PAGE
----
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How to Home-School Your Child on a Budget & Save Money

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A nationwide survey by USA Today found that, due to the COVID-19 pandemic, 60% of parents polled are considering home schooling instead of sending their kids back this fall, with one-third saying they’re “very likely” to keep their kids home.

Home schooling can be an excellent way to give your child a diverse and interesting education. It can also get expensive if you’re not careful. There’s the cost of a curriculum (that may or may not work for your kids), materials, books, and extracurricular activities. You might also have to factor in the cost of transitioning to a one-income household so one parent is home to teach.

There are many pros and cons to home-schooling your kids. And there are also many ways to give your kids an enriching education at home on a tight budget.

How Home Schooling Can Save Money

It’s true that home schooling has some upfront costs not found in public school education. However, there are also many ways home schooling can be cheaper than public school, especially when you look at just how expensive public school is.

According to Huntington Bank’s yearly Backpack Index, in 2019, parents paid the following amounts to send their child back to school:

  • $1,017 for elementary school supplies, including extracurricular fees and technology
  • $1,277 for middle school supplies, including extracurricular fees and technology
  • $1,668 for high school supplies, including extracurricular fees and technology

Public school is supposed to be free education, but the reality is that sending your kids to school is expensive. And there are many reasons home schooling can be less so.

School Supplies Back Pack Scissor Pens Pencils Notebook

Clothes & Accessories

According to the National Retail Federation, the average parent spent almost $240 per child on back-to-school clothes in 2019. That’s a lot of money. Sure, kids will always need new clothes, but many want particular styles and designers because that’s what their friends at school are wearing.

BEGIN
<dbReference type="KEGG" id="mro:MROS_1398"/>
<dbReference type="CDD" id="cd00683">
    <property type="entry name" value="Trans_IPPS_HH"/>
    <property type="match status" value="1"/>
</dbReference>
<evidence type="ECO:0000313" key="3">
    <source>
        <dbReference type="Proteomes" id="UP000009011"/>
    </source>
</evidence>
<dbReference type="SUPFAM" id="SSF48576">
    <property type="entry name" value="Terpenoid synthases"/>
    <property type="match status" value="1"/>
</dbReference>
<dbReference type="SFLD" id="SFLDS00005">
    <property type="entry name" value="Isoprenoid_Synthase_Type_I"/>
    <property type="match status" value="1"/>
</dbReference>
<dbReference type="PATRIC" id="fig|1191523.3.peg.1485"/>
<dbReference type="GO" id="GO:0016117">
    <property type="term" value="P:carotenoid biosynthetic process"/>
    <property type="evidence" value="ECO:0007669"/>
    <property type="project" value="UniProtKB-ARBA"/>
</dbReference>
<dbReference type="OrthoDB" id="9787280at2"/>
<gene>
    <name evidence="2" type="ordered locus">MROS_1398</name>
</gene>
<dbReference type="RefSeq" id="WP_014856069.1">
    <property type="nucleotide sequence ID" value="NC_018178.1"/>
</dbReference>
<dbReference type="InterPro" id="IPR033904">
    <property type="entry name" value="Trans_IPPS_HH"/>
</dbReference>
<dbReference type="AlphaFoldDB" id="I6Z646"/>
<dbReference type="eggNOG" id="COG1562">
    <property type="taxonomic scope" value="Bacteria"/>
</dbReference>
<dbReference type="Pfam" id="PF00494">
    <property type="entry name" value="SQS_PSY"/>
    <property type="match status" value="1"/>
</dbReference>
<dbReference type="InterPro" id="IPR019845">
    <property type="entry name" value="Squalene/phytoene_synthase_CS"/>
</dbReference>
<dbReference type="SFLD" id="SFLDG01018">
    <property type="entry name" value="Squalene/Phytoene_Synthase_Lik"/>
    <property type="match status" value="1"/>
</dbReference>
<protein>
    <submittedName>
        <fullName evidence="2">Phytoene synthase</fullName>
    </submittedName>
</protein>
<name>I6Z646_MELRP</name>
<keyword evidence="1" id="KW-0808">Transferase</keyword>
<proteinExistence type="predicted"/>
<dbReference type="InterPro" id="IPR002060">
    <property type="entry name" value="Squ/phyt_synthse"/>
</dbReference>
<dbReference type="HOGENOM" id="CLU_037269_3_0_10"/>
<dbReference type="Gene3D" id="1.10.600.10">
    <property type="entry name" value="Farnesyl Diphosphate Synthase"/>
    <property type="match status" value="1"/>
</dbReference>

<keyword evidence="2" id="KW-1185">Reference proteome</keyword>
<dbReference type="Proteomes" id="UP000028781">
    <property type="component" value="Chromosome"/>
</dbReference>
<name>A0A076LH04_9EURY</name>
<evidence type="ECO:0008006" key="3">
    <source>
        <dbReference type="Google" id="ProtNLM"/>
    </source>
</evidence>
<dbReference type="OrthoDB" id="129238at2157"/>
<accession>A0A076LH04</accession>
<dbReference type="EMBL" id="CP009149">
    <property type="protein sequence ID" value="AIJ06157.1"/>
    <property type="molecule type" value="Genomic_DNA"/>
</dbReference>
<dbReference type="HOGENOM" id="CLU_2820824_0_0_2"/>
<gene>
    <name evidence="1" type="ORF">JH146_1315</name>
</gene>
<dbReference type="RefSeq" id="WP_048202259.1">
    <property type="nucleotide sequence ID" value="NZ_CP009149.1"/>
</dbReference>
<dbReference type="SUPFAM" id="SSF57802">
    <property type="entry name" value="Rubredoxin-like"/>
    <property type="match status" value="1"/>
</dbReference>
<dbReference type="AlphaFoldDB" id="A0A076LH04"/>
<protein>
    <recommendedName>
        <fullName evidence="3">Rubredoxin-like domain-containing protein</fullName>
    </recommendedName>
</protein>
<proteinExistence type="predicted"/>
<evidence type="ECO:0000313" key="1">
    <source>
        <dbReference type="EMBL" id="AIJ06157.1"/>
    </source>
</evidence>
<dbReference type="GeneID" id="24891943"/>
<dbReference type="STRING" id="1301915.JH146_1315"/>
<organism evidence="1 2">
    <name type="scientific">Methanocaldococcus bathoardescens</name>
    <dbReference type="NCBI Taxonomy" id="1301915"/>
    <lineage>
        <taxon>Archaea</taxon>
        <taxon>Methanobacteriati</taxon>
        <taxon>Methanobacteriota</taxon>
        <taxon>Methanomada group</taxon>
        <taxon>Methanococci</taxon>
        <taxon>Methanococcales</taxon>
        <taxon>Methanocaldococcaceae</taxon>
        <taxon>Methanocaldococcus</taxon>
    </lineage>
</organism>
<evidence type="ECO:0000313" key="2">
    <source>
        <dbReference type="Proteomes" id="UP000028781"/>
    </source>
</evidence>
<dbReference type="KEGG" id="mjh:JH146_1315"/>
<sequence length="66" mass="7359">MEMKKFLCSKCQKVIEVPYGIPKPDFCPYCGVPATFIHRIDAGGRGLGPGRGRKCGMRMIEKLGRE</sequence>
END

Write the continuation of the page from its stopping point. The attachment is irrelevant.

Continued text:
Home-schooled kids aren’t subject to the cliques and peer pressure often found in public schools. They can go to school in their pajamas if they want to. So you’ll likely spend less on clothes and shoes for your home-schoolers. You also won’t have to buy backpacks and lunchboxes.

Supplies

According to NPR, each year, teachers spend an average of $300 to $1,000 or more of their own money to buy supplies for their classroom thanks to school underfunding. Often, teachers have no choice but to ask parents to chip in for general-use items like tissues, craft supplies, and hand sanitizer. And these expenses add up.

Your local public school may or may not ask you to chip in for general classroom items, but as schools continue to struggle with financing, there’s a decent chance they will. With home schooling, you’ll still need to purchase some of these items for your own home, but you won’t have to buy them for a whole classroom of kids.

Medical Expenses

Every parent dreads the onset of cold and flu season because their kids will catch something at school and bring it home for everyone else in the house to enjoy. With COVID-19 still widely circulating, the classroom’s close quarters are an even more significant concern, despite social distancing guidelines.

Home-schooled kids aren’t exposed to the bacteria and viruses that make their way through a classroom each winter, making it easier to avoid the flu and other infections entirely. You save money on doctor visits, medication, and lost time at work or school.

Food

According to NBC News, the average cost of a school lunch is between $2.70 and $3.10 per child per day. If you have two children attending public school and their lunch is $3 each, you’re spending $30 per week on school lunches. When you home-school, you can dramatically reduce this cost and eat healthy on a budget.

You’ll also save on classroom snacks. Many teachers ask parents to provide a packaged snack for the class once per month, and buying snacks for an extra 25 to 30 kids can add up.

Vacations